My Father's Story

Willie McKenzie.jpg

Willie McKenzie’s Conservation Corps Story

by: Tyronne E. Carter

Willie was born in Guyton, Georgia, in 1921 but grew up in Sarasota, Florida.  In the area where he was born, there were only two paved roads and few people even had shoes.   Like many boys of his generation who were the oldest sons, Willie acted as a surrogate father and was expected to help out his family financially.  As a result, he only attended school until the fifth grade.  He wanted to go further in school but instead worked so that his younger brothers and sisters could attend college.

His first job was working on a celery farm in Sarasota, Florida, starting at age 11.  Willie’s father had offered his three oldest sons to work in the fields at the celery farm.  The work was very hard, since Willie worked six days a week, sunrise to sunset, and was paid only ten cents an hour (or$16 a month).   His father would deny him even 25 cents for a movie, so Willie would refuse to work and sometimes run away from home due to the perceived unfairness of his situation.

When Willie was 17, an opportunity came his way to work in a [Georgia] Civilian Conservation Corps camp.   He was paid $30 a month to help build roads in the area near [Savannah], and was grateful for the opportunity to improve his earning ability.  There were not many opportunities for a young black man at that time in our country’s history, especially after the Great Depression.  Following his positive experience with the Conservation Corps, Willie joined the U.S. Army and eventually became a T-5 Corporal.

With each step, Willie was able to increase his earning ability—including running a whiskey still while in the Army!

Like many other African Americans, in the early 1950s Willie migrated north to Philadelphia in search of better working and living conditions.  Without a formal education, though, his job prospects were limited to manual labor:  cement mixer, longshoreman, general laborer.  Some of the jobs he performed were downright dangerous, back-breaking and unpleasant, such as loading heavy tubs of iron ore onto ships.  One job at a beef processing plant involved loading barrels of beef on a truck and cleaning livestock manure out of pens.   All day he would go from cold room to outdoors and back again.  His doctor advised him to quit the job, as it was having an adverse impact on his health.   He did, and in 1957 took a civil service test to work at the Post Office.  He scored 97 out of 100.  Willie worked at the post office until he retired in 1980, and often said this was his favorite job next to the Conservation Corps.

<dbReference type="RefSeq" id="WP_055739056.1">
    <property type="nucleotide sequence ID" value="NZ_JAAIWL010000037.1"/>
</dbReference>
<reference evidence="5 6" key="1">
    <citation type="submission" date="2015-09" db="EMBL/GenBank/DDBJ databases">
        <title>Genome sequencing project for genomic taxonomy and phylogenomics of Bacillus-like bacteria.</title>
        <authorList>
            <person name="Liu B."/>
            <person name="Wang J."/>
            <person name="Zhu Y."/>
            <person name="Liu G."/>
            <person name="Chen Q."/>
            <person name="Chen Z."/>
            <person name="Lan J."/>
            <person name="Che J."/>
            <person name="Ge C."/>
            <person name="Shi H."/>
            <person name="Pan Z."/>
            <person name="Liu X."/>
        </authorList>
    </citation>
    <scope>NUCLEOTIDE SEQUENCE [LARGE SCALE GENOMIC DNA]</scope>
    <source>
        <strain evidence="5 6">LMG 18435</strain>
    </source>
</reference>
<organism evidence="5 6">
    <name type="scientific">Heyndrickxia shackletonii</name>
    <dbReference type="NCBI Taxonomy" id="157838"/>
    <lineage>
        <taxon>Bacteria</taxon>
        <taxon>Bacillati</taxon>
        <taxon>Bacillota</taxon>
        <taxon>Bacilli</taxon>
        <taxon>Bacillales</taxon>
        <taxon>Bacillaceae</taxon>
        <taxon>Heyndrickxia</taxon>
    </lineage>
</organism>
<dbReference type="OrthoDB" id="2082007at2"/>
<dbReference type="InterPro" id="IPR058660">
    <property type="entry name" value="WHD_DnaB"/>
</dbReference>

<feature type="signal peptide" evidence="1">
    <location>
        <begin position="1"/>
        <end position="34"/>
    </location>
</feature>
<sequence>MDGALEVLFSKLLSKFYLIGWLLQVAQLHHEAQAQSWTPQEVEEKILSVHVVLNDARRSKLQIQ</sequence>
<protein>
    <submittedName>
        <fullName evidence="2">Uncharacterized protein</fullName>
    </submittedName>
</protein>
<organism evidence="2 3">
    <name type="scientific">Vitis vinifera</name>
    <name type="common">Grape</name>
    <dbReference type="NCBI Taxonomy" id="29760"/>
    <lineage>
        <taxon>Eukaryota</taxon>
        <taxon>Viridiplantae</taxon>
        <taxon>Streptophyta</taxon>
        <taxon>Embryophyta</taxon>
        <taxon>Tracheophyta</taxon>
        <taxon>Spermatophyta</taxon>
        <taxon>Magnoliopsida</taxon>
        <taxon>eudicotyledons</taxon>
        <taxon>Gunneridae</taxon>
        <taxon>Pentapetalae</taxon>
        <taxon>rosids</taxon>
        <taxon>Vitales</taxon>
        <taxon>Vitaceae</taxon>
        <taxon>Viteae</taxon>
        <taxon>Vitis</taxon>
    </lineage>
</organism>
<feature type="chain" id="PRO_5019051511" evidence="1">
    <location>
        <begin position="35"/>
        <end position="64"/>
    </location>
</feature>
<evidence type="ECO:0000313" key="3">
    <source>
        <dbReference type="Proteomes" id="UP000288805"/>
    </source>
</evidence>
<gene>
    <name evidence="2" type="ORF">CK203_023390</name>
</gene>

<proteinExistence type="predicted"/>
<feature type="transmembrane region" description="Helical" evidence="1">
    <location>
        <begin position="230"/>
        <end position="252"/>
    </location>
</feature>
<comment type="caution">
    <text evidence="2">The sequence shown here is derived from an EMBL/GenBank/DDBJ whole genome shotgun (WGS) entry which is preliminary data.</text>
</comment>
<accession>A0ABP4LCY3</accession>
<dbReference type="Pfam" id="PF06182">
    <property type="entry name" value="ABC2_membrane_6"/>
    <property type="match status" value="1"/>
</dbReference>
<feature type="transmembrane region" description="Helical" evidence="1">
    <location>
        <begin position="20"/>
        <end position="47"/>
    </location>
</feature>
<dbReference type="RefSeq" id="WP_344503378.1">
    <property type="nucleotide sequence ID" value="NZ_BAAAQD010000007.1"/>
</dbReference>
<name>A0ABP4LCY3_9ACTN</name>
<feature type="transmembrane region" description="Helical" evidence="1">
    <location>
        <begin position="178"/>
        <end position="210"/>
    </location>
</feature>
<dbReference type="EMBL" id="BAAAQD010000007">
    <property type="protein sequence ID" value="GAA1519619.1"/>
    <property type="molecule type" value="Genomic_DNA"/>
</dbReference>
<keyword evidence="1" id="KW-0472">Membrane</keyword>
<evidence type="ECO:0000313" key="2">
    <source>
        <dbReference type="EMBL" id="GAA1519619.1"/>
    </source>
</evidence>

Willie met his wife and started his own family in Philadelphia, and both parents passed on to their seven children the assumption that with a better education they could aspire to a better life.  One of Willie’s children, Dr. Tyronne E. Carter, eventually relocated to Minnesota and is currently involved in providing STEAM programming to under-served student populations via a nonprofit corporation, America’s Urban Elementary STEM.  He is also the author of a semi-autobiographical children’s book, “Tyronne Carter Kid Scientist,” that is carried by Hennepin County Library.  The positive experience that the Conservation Corps provided to Willie McKenzie, an experience he often spoke of fondly later in life, thus sparked a chain of upward mobility and community service for his family.

© 2017 Tyronne E. Carter